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In order to reduce disk space usage, I want to automate a temporary clean in my Downloads folder. I figured two ways to do so:

1) Changing the configurations of firefox, etc. to save files to /tmp/ (this would require, for safety, changing the variable TMPTIME in /etc/default/rcS to 7 or more days);

2) Turning the ~/Downloads folder into a temporary directory that behaves similarly to /tmp/, deleting old files. The problem is that in /tmp files are indiscriminately deleted in the end of the session; in ~/Downloads folder it would be better to delete files by their creation date.

I'm not very sympathetic to the first option, since it requires a lot of config. I'd like some help to implement the second one. What's the best way to do it?

1 Answer 1

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Instead of changing how the directory works, you could have a little clean-up script. It's easier to implement and probably less dangerous in the long run.

The following will delete anything over 7 days old in your ~/Download/ directory:

find ~/Download/ -mtime +7 -delete

You might want to test that by just removing the -delete segment and checking the files it returns. But once you're happy with it, you can schedule it to run once a day by running crontab -e and adding this on a new line:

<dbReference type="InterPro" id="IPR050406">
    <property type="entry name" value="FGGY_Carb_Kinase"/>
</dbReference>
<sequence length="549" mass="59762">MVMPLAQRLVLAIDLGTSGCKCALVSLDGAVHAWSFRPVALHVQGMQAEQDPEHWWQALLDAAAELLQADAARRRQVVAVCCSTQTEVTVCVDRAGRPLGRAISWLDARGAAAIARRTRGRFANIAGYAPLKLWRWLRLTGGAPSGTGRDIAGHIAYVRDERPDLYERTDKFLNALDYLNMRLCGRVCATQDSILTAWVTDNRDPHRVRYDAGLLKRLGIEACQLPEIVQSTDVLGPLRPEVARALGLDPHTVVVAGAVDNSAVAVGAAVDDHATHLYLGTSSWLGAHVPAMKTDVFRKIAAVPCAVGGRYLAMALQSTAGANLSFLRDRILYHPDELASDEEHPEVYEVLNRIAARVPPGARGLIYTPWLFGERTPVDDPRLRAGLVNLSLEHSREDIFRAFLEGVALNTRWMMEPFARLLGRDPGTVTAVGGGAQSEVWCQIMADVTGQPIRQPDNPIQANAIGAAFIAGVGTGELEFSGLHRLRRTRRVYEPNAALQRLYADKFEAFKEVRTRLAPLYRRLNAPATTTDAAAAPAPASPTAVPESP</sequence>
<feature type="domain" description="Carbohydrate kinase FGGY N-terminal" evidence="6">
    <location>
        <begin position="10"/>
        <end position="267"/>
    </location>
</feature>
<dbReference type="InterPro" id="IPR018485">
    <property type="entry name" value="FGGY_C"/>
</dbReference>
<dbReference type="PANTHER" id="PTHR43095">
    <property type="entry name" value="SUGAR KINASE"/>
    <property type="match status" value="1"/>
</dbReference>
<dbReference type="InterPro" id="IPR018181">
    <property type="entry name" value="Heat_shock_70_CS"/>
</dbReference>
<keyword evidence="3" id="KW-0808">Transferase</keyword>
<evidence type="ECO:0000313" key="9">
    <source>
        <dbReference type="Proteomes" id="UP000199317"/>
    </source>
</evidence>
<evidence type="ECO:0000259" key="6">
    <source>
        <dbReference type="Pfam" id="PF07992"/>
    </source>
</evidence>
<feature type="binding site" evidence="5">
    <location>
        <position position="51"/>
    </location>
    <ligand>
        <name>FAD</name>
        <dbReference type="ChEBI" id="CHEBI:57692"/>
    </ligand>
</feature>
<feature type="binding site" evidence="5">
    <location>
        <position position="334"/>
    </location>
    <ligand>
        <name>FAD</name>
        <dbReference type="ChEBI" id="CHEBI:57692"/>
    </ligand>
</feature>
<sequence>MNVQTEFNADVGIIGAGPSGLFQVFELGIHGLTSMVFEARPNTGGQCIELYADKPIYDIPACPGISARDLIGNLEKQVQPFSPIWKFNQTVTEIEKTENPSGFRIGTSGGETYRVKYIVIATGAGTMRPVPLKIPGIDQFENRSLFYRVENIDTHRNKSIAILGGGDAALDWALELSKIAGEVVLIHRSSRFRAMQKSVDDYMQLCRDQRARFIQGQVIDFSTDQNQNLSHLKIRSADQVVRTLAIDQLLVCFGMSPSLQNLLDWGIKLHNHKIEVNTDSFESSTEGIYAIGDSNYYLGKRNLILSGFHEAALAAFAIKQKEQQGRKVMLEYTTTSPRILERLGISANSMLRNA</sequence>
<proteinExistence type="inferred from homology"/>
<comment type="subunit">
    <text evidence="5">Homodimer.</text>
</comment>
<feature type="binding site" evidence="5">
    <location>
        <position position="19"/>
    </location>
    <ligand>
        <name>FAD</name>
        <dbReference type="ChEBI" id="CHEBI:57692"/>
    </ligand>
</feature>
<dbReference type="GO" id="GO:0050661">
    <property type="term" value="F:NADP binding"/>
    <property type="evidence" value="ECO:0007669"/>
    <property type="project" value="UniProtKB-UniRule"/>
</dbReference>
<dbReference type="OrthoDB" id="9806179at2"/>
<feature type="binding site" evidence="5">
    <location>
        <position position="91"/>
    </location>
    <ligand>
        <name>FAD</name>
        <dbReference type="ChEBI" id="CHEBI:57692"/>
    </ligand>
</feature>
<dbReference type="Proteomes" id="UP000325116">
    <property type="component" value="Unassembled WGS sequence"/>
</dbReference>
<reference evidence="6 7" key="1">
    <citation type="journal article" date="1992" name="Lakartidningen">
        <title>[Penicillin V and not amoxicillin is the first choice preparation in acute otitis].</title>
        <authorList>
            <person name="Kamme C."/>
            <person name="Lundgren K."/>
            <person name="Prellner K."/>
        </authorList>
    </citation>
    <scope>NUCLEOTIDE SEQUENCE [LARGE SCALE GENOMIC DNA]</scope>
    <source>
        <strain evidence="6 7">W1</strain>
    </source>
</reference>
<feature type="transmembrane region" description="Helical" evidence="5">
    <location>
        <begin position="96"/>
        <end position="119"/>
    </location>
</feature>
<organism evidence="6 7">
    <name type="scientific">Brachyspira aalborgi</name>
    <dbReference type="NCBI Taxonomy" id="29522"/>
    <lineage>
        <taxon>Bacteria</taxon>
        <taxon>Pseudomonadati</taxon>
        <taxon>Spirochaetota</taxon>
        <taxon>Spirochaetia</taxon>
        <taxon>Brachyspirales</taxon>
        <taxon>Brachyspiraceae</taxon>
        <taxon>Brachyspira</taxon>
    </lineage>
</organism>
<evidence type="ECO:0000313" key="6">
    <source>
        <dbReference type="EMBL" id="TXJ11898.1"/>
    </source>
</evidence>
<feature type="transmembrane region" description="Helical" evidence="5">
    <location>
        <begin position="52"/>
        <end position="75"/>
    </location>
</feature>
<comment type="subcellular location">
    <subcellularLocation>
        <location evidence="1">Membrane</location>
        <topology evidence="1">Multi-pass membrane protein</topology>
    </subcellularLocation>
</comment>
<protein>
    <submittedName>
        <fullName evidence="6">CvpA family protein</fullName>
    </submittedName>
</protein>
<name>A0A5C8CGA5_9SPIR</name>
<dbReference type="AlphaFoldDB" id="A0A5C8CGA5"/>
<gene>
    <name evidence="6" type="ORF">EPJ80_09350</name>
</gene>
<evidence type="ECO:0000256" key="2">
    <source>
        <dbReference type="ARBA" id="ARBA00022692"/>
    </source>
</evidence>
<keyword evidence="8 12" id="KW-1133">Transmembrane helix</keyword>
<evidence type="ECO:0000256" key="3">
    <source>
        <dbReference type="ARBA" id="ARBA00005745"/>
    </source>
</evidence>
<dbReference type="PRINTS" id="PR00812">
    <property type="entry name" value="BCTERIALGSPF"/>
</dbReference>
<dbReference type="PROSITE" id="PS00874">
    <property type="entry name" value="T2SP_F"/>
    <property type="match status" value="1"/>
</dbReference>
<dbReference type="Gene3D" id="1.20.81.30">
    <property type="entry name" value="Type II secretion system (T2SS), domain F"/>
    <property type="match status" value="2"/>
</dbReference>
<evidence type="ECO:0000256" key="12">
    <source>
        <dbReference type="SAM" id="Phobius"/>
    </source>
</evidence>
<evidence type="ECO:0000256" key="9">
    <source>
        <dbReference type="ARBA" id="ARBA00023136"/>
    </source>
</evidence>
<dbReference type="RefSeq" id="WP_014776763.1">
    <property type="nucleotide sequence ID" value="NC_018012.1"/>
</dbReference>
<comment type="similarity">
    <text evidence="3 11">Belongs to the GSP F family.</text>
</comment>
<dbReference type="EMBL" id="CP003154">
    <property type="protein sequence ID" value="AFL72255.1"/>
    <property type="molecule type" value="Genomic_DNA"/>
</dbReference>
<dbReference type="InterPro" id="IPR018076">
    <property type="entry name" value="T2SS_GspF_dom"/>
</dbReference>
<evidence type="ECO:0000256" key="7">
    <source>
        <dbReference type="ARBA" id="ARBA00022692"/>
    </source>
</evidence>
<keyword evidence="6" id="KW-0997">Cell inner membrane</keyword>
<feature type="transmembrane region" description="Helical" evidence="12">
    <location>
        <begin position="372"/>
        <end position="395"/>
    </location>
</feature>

@daily find ~/Download/ -mtime +7 -delete

ControlX then Y to save and exit and you're done.

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    The tmpwatch or tmpreaper package are better approaches to cleaning up a directory, having been designed for exactly this purpose.
    – MikeyB
    Dec 14, 2011 at 18:41
  • +1 @MikeyB, but I would also put this in a script which runs at every boot, since a cronjob won't run if the machine is off when the job is due.
    – scottl
    Jan 4, 2012 at 7:41
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    @scott why not just duplicate the line with @reboot instead of @daily to have the command run at boot as well May 19, 2019 at 8:43

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